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Tue 20 October 2020
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Tommy Walker reports on the more nuanced methods of resistance democrats are adopting in the face of repressive new laws

For every action, there’s a reaction. Last year, for seven consecutive months, Hong Kong erupted with widespread pro-democracy protests.

Sparked by an extradition bill – allowing activists to be deported to China and trialled on the mainland – protesters resisted on the streets. At times, the demonstrations mirrored urban warfare. Tear gas, Molotov cocktails and hordes of riot police swept the city.

As 2019 ran its course, Hong Kong’s mass pro-democracy rallies were slowly petering out. Then came the Coronavirus pandemic, followed by the National Security Law implemented by Beijing – widening the scope for police forces to arrest protestors – both sucker-punching the numbers of campaigners on the streets.

But while last year’s tumultuous scenes are unlikely to repeat anytime soon, the movement is still active and the protests are changing with it.

The iconic look: protestors donning yellow helmets and black-clad attire. Polytechnic University, Hong Kong, 16 November 2019. Photo: Tommy Waler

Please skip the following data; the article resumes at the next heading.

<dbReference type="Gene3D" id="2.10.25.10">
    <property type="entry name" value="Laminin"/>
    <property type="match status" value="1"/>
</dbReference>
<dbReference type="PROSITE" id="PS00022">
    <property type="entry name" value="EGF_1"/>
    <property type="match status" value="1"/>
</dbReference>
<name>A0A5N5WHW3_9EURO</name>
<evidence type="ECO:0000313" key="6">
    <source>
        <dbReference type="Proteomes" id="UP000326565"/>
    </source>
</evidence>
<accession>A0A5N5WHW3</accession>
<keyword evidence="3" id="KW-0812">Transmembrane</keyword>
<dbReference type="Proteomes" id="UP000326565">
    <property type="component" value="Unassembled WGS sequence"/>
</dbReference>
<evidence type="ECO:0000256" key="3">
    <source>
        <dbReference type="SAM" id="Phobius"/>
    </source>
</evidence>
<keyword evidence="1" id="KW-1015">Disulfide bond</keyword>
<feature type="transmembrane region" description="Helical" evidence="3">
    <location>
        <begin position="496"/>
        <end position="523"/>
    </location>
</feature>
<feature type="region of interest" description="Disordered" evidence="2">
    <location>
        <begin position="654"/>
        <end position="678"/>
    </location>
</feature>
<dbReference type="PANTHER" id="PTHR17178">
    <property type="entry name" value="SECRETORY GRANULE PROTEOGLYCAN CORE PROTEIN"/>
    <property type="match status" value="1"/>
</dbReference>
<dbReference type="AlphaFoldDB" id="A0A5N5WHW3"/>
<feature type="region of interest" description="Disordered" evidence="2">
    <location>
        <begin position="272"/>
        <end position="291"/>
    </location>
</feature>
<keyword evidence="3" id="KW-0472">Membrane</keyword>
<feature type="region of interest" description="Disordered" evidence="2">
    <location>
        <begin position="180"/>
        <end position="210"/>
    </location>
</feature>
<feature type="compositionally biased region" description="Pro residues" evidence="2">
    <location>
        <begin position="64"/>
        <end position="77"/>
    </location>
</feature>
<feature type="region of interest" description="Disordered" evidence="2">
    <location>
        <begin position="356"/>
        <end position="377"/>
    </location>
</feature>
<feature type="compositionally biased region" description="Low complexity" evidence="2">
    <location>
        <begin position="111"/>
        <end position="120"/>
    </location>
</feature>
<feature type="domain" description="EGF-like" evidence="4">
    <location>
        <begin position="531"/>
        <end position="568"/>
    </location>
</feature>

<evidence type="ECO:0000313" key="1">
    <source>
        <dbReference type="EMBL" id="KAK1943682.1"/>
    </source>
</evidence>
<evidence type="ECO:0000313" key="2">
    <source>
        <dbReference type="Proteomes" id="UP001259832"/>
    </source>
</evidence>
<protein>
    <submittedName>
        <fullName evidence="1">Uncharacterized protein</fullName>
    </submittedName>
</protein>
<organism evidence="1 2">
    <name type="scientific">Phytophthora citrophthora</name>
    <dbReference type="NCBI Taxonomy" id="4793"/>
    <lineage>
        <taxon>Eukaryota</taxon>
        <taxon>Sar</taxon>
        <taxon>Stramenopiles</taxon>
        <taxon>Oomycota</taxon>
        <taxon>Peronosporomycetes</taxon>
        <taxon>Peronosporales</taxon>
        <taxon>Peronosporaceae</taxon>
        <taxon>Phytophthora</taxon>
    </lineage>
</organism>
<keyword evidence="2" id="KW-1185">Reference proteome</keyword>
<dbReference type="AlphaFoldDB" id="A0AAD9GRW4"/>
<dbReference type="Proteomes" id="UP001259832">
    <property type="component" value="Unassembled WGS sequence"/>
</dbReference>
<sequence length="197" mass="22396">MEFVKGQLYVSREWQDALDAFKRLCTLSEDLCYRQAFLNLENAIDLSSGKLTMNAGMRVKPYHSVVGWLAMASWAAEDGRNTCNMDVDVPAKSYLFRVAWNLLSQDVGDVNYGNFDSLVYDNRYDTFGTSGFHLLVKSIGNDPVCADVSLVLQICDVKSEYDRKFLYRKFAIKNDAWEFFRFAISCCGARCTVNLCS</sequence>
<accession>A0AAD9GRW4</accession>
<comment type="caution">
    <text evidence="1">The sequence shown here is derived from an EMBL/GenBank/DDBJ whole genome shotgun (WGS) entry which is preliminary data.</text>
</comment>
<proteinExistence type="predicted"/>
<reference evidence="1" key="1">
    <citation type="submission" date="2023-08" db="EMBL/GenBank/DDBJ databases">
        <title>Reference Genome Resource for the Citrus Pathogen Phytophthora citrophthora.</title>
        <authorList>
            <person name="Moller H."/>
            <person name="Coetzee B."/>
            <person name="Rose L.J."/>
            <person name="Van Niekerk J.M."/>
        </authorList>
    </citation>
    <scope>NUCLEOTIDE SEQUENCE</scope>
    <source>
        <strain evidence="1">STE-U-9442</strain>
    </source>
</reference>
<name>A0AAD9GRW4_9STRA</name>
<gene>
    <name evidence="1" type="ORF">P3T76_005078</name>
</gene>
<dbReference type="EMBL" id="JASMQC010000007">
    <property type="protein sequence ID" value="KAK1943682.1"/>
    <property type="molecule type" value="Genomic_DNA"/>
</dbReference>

There are fewer people wearing the yellow helmets and black-clad attire that have become a feature of Hong Kong street protests – likely ditched to help evade arrest. Furthermore, the actual numbers of hardliners today has depleted dramatically. Some are under police investigation and fear further retribution, whilst others have fled Hong Kong altogether.

In June, high-profile activist Jimmy Lai, owner of media outlet Apply Daily, indicated that the protests were changing.

“A lot of people have left, or are leaving, a lot more sidestepped the movement,” Lai told Byline Times.

“Definitely, we will become a much smaller group, and hopefully, this group will stand firm and become the backbone.”

Jimmy Lai leaves West Kowloon Court after facing illegal assembly charges, Kowloon, Hong Kong, 14 September 2020. Photo: Tommy Walker

Subtle Protest

Under the ‘one country, two systems’ agreement signed by the UK and Hong Kong in 1997, after the city was transferred back to Chinese rule, it was promised that Hong Kong would retain a ‘high degree of autonomy’ until 2047.